Two legendary supergroups – together again! From "Baby, I Need Your Loving" to "My Girl," enjoy an evening full of your favorite Motown memories from two classic 1960s hitmakers.
For more than forty years, The Temptations have prospered, propelling popular music with a series of smash hits, and sold-out performances throughout the world.
“The crowds are bigger, the sales are sizzling,” says one industry report. “The outpouring of affection for this super-group has never been greater”.
The history of The Temptations is the history of contemporary American pop. An essential component of the original Motown machine, that amazing engine invented by Berry Gordy, The Temps began their musical life in Detroit in the early sixties. It wasn’t until 1964 however, that the Smokey Robinson written-and-produced “The Way You Do the things You Do” turned the guys into stars.
An avalanche of hits followed, many of which...”My Girl,” for instance...attained immortality. “It’s Growing,” “Since I Lost My Baby;,” “Get Ready,” “Ain’t Too Proud to Beg,” “Beauty Is only Skin Deep,” “I Wish It Would Rain”...the hits kept coming.
The classic lineup was Otis Williams, Melvin Franklin, Paul Williams, Eddie Kendricks and David Ruffin. Beyond the fabulous singing, The temps became known for smooth stepping and flawless presentations. The Temptations Walk became a staple of American style. Flair, flash and class. Millions of fans saw their Temptations as cultural heroes.
When the sixties and seventies turned political, The Temps got serious. They changed their tone, dress and music. Producer Norman Whitfield led the way. His Temptations hits, many featuring Dennis Edwards who had replaced David Ruffin, burned with intensity. “Runaway Child” “Cloud Nine,” “I Can’t Get Next to You,” “Papa Was a Rolling Stone”, and “Psychedelic Shack” still smolder.
Other stellar singers...Richard Street, Ali-Ollie Woodson...joined, adding their luster to the groups’ growing fame.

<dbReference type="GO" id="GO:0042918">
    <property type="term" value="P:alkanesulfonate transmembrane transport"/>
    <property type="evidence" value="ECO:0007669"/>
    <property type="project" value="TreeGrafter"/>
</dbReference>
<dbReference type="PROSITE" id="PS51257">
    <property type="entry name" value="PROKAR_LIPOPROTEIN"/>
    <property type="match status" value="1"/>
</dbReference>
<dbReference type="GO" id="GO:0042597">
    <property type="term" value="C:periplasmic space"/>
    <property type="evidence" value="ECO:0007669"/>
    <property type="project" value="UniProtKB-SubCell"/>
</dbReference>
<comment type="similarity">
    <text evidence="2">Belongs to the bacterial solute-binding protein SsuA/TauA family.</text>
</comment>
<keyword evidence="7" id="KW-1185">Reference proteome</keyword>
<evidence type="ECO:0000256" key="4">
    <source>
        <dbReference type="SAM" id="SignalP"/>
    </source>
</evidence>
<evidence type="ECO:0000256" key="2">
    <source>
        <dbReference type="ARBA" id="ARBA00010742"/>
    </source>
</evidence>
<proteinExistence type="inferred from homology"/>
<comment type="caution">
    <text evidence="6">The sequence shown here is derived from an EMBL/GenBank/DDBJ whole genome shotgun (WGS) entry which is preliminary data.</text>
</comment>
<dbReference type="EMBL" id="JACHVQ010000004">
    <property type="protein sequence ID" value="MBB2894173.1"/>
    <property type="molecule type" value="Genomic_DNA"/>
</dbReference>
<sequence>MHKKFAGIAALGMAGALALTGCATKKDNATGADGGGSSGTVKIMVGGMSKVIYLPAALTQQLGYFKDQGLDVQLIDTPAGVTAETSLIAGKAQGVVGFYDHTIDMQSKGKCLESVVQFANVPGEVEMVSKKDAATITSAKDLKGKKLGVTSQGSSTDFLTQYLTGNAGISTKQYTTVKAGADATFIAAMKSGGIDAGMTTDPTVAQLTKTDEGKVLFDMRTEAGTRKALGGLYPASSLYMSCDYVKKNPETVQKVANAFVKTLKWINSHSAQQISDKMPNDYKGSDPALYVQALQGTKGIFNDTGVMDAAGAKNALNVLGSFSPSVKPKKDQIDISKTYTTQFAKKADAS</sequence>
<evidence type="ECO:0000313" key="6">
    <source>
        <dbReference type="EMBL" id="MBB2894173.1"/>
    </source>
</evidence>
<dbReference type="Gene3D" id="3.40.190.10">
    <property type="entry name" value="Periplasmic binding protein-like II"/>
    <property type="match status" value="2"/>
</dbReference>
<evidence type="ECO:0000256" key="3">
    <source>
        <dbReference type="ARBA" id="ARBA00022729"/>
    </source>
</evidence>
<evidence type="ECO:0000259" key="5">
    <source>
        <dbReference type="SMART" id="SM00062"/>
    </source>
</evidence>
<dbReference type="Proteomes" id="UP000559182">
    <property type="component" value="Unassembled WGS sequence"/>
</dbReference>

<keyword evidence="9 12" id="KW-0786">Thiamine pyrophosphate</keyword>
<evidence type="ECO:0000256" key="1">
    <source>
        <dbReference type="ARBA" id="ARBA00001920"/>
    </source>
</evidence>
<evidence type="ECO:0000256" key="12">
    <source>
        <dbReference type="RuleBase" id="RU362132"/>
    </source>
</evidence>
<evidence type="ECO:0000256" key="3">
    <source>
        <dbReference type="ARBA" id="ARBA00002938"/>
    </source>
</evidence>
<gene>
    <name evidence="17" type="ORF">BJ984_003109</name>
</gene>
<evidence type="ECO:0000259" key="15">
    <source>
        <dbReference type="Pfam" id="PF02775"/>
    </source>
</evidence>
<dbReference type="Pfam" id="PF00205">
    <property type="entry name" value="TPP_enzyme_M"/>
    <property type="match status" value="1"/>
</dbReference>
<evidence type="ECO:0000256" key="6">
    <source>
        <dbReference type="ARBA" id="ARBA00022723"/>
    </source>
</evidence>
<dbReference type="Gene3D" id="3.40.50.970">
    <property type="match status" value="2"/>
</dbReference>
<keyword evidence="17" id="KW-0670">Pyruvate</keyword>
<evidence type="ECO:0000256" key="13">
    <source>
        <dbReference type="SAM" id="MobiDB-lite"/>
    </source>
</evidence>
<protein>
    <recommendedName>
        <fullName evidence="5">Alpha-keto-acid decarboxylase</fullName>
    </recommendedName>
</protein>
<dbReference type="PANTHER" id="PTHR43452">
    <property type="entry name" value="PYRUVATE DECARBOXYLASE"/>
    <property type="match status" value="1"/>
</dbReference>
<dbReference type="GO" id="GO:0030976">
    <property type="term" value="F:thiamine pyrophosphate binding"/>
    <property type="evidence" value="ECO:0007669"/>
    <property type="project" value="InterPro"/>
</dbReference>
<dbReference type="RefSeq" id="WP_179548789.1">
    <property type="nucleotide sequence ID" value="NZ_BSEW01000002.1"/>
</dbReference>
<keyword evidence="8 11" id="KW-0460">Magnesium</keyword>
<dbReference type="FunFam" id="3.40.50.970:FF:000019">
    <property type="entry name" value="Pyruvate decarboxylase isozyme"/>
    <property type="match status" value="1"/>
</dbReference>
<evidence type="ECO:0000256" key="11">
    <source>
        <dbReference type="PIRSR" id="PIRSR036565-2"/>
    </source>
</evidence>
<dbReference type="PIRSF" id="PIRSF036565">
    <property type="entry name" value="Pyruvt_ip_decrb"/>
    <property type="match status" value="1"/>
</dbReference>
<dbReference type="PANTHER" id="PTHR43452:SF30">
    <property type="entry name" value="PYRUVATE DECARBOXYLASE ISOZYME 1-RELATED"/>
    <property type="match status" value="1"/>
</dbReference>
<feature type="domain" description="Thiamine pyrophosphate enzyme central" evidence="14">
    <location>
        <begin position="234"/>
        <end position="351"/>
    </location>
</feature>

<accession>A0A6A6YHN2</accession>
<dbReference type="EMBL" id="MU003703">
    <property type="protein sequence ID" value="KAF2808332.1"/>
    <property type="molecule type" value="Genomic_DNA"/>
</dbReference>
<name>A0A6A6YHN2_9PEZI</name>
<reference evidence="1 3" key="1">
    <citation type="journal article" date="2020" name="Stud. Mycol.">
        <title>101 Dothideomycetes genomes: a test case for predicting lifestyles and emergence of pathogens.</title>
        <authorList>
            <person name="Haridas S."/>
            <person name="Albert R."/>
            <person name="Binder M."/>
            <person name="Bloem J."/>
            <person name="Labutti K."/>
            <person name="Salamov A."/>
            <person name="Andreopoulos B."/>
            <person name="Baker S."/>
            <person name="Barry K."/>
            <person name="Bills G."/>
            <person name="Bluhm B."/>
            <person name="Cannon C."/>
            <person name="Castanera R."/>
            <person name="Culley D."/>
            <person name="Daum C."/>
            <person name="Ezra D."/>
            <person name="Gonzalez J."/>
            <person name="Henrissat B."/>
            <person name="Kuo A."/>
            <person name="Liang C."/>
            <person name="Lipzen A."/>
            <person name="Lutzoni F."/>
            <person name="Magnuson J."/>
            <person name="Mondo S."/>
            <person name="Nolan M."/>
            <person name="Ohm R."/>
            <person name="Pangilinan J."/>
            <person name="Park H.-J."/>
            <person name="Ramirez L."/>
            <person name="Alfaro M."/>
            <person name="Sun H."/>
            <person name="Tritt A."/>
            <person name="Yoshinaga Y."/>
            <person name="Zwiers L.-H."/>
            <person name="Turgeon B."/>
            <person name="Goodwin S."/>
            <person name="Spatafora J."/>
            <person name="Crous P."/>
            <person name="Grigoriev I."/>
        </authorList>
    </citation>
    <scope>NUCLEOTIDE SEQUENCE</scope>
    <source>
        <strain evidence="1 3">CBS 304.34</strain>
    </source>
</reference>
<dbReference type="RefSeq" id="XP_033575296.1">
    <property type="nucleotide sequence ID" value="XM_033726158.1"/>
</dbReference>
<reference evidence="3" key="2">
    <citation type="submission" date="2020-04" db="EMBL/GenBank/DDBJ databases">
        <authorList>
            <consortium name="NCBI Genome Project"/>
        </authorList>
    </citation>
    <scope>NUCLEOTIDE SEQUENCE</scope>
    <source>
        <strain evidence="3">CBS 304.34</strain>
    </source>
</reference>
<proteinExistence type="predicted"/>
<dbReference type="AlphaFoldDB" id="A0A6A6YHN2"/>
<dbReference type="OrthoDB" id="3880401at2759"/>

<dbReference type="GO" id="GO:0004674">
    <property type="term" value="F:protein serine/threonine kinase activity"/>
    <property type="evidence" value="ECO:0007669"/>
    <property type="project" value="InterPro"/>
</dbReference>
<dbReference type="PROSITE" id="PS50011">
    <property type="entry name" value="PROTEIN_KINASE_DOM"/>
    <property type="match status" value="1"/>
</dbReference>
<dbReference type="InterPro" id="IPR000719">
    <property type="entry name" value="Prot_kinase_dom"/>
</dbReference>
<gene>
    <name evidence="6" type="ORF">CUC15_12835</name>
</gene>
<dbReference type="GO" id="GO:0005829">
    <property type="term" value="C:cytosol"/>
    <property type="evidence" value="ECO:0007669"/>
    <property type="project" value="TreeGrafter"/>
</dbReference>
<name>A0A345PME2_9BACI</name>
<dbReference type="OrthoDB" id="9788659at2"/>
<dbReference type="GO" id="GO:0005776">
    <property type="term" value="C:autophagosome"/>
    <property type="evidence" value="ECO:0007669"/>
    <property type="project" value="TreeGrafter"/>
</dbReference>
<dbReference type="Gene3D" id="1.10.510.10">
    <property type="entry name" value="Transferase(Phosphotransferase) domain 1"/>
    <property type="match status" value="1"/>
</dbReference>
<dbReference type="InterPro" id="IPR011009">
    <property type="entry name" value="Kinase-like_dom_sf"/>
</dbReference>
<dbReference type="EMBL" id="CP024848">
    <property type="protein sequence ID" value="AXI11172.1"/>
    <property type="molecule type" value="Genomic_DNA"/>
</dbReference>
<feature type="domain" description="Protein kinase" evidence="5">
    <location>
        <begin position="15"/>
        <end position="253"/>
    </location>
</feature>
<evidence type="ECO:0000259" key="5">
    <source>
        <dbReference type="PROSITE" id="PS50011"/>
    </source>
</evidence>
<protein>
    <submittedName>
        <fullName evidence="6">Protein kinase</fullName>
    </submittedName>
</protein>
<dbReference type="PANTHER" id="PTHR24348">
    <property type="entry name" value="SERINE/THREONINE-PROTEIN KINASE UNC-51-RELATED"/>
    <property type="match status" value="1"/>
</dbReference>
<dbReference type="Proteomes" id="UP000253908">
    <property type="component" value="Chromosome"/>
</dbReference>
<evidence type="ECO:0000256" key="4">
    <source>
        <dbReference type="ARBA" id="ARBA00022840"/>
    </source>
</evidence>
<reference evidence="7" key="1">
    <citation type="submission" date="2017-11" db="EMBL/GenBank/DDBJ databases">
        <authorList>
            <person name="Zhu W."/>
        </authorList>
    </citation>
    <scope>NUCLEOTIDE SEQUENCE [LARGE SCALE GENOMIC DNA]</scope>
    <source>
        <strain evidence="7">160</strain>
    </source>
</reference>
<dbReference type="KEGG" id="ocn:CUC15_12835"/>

No matter the change in personnel, The Temptations remained true to The Temptations tradition. They survived the whims of fashion, whether disco or techno, and stuck to their guns.
“Great singing,” says Otis, “will always prevail.”
In the eighties, The Temps prevailed with smashes like the Otis Williams’ penned “Treat Her Like A Lady.”
Then in the nineties, another Temptation explosion:
It began with their appearance on Motown 25 in 1983; it continued with the NBC mini-series that chronicled the group’s history, a ratings triumph over two nights in prime time. An Emmy Award followed.
Then came a series of acclaimed records:
For Lovers Only, a collection of love standards, termed an instant classic by critics, remains among the most cherished of all Temptations recordings.
Phoenix Rising, went through the roof, a platinum-plus mega-hit featuring “Stay,” the Narada Michael Walden produced song that topped the charts.
Ear Resistible nailed a Grammy and a legion of new fans.
Awesome, released in 2001 is The Temptations at their freshest, strongest, and most appealing.
Reflections was released in 2005, nominated for a Grammy and brought to the world The Temptations versions of some of Motown’s greatest songs.
The current lineup consists of:
Otis Williams, Ron Tyson, Terry Weeks, Joe Herndon, Bruce Williamson
“The more we change,” says veteran Ron Tyson, “the more we stay true to ourselves. We’re about singing straight-up soul. It’s a style that will live on forever.”
“The Temps have always been known for great lead singer’s”, says Williams. “Today we have three of the greatest leads in the proud history of the group.”
The soaring voice of Ron Tyson, perhaps the best high tenor in the business.
Terry Weeks, who grew up in Alabama and spent eight years in the Air Force before his makeshift audition for Otis on a Hollywood street corner, who’s smooth textures and tones, express an extraordinary full range of feelings.
Newest member, Bruce Williamson started singing in a church choir at the ripe age of 5 years old and hasn’t stop since. He has sung in everything from commercials to musical to the top showrooms in Las Vegas. Bruce was introduced to Otis by Ron Tyson.